Texas Number One in Natural Gas and Wind Power Generation
Activists who want to stop oil and gas production across the country have often claimed that natural gas will somehow “crowd out” renewables. But new data from the Energy Information Administration (EIA), once again, completely debunks that point. According to EIA’s database, Texas continues to lead the nation both in natural gas and wind power generation. How would that be possible if activists’ claims were true?
Texas accounted for more than one-third of the new wind and natural gas-fired power added to the nation’s electric grid this year through September, according to the data. More specifically, Texas accounts for twice the amount of New Jersey, the second in new gas power generation, and triple the amount of Oklahoma, the second in new wind generation.
Generating capacity additions in 2015
Top five states by fuel type (megawatts)
The simultaneous growth of wind and natural gas as power sources is yet more evidence of the harmony between renewables and natural gas. In fact, natural gas has played a big role in the growth of renewable energy because it can provide the needed baseload power when the sun doesn’t shine or the wind doesn’t blow. As Rhone Resch, CEO of the Solar Energy Industries Association, said: “Natural gas and renewables complement each other very nicely.” Richard Muller a professor at Berkeley pointed out that “cheap natural gas can also make it easier for solar and wind energy to further penetrate electricity markets by providing the rapid back-up that those intermittent sources require.”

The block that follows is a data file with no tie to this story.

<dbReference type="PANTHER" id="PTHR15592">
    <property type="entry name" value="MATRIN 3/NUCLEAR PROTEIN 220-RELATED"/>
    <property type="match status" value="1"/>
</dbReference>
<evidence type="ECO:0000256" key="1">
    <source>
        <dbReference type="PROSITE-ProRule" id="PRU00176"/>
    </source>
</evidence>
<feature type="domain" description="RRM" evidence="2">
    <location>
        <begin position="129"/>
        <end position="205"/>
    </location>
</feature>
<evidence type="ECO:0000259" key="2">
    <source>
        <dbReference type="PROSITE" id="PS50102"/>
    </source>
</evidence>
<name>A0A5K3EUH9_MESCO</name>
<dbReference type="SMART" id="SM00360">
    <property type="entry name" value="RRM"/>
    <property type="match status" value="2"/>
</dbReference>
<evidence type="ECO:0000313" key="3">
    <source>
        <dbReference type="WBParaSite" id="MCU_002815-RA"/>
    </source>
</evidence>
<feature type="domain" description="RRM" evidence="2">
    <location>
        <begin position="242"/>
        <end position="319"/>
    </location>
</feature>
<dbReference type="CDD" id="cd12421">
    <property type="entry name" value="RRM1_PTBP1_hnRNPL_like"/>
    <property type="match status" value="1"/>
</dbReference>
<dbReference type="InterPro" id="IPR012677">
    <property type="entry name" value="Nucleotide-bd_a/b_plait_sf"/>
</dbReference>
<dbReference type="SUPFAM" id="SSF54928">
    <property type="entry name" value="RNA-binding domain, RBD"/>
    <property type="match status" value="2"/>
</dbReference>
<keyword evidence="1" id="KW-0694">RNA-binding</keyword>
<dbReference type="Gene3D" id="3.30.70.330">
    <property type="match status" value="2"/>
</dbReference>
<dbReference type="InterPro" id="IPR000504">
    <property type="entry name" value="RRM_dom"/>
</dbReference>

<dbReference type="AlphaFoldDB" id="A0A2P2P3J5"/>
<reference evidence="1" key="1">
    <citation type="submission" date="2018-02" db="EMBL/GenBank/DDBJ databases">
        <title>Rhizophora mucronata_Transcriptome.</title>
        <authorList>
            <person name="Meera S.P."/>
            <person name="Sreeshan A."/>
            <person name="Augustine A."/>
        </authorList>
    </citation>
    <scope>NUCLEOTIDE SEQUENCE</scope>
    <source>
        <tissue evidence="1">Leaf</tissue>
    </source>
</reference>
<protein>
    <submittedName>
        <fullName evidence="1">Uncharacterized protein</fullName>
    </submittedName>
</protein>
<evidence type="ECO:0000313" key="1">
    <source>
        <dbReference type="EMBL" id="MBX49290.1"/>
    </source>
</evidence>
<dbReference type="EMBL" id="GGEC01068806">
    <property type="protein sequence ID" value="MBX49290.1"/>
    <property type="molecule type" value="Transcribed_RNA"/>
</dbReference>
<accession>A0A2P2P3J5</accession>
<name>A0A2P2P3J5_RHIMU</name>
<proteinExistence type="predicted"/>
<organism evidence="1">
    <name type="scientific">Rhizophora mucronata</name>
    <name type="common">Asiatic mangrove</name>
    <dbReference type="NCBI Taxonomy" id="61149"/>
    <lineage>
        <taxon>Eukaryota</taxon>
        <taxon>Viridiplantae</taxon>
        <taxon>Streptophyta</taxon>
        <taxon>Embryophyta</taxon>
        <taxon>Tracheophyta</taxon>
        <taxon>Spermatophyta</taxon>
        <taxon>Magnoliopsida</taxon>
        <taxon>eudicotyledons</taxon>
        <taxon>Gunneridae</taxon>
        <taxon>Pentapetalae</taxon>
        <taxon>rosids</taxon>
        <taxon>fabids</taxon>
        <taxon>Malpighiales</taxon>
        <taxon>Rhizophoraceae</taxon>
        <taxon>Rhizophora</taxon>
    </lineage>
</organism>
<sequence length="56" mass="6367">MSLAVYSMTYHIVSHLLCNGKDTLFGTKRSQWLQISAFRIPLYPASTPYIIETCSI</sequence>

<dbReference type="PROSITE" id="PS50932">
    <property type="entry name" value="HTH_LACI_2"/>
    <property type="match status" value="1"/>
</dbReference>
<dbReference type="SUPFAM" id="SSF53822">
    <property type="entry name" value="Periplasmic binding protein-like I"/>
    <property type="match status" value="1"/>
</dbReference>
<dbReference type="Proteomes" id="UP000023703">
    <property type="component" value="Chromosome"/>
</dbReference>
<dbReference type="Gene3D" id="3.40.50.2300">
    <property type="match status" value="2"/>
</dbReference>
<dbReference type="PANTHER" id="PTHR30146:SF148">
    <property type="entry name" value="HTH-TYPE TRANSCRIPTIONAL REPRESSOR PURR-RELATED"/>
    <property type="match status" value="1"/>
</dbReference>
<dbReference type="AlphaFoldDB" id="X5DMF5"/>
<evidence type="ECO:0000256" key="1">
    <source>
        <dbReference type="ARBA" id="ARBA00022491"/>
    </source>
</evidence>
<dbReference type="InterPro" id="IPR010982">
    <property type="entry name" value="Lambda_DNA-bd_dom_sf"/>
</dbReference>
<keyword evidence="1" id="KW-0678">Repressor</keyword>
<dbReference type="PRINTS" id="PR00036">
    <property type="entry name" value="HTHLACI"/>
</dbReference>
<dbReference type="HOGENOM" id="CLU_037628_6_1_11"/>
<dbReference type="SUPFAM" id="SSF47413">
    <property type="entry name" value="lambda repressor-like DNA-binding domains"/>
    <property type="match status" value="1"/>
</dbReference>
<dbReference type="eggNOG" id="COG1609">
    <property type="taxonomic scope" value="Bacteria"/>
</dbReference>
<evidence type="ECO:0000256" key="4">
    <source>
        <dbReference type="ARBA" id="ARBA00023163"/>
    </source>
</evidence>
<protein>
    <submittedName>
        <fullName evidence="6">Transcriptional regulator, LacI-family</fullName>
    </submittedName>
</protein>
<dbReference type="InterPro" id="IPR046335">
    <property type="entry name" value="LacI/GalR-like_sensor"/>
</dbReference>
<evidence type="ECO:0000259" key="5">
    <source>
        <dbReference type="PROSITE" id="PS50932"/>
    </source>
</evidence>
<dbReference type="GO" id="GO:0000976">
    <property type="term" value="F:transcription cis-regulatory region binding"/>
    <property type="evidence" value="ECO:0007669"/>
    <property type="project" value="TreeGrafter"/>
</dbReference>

Through advances in hydraulic fracturing, natural gas has provided clean, affordable and reliable energy for Texas consumers as the state and the country continues to decrease greenhouse gas emissions. The below color coded map from EIA shows how natural gas (shown in red) has transformed and wholly penetrated the Texas electricity grid with high megawatt power generation.
The growth of natural gas – and renewables – as power sources is far from over. According to a Capacity, Demand and Reserves report released earlier this month, the Electric Reliability Council of Texas (ERCOT) added 6,250 megawatts to the outlook since the previous report in early May, including nearly 1,600 megawatts of new natural gas-fired generation and almost 3,200 megawatts of new wind generation capacity. The report also includes additional electricity demand from the Freeport liquefied natural gas facility, which is currently under development on the Gulf Coast and is scheduled to be fully operational in 2019.
From ERCOT’s Capacity, Demand and Reserves report:
Texas Winter Fuel Types
Back in 2013, the Texas Clean Energy Coalition analyzed the short and long term relationship between natural gas and renewable resources in the Texas electricity market – and what they found was a “win-win for Texas and the environment.” Two years later this reality still rings true.